Thursday, September 07, 2006

Intersecting Summation Compression

If we have the summation of each row and each column for an image, how much of the image can we reconstruct? There are obviously multiple solutions once you get beyond the 2x1 pixel image, but what if we add extra information about images in general — like the fact that two nearby pixels are similar colors in general? And if this isn't enough information, what if we have the diagonal summations as well? Multiple diagonals? Other angles besides 45 degrees? What does the shape of the linear summation information versus recall accuracy function look like?

4 comments:

Jason said...

Sounds like a picross puzzle. The question really is, can an arbitrary image be made into a picross puzzle, and still be reconstructed?

Somehow, I doubt it, but with some clever algorithms (possibly AI techniques?) it might be doable. When I get some time I'll try poking at this one, sounds very fun.

Kyle said...

Kind of picross-ish, except with real instead of binary values. You're right about the AI techniques, I had a solution that worked on small images using genetic algorithms. For bigger problems... let me know if you find a solution.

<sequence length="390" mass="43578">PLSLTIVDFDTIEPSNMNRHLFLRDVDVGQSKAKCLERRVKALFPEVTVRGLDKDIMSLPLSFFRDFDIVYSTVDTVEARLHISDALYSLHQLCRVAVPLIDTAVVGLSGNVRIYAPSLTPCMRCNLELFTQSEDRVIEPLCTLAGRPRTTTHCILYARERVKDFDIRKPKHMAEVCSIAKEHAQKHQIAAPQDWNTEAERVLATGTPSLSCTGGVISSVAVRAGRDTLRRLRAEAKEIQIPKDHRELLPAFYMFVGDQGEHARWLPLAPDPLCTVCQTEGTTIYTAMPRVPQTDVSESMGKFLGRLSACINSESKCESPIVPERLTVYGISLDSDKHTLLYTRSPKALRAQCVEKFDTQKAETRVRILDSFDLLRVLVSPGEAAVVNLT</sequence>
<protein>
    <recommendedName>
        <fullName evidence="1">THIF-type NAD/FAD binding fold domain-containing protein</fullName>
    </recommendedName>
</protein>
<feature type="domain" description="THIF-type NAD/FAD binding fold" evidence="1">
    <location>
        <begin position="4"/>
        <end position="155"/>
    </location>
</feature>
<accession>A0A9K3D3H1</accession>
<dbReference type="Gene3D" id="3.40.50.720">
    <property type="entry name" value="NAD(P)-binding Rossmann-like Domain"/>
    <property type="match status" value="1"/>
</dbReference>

Jason said...

Have you tried chopping up large images into an NxN grid of small images?

Kyle said...

In an earlier version of this problem I imagined an algorithm that would encode especially high-chaos areas for easier reconstruction later. This is, essentially, a generalization of "chopping up" the image: if you have a big area with nothing but "white space", there's just no reason to subdivide it. Here the connection to subdivision (in more of a graphics sense, but still related to the quadtree sense) becomes apparent, and subdivision is isomorphic to wavelet compression (hence, compression in general), inpainting/filling-in, and the general pattern recognition/learning problem. So once you start thinking of subdividing it, it immediately turns into a very general problem (surface subdivision/wavelet compression/inpainting/pattern recognition), which already has plenty of researchers :) I'm more curious if a "pure" version of this problem can be solved than whether related techniques can successfully dissolve the problem.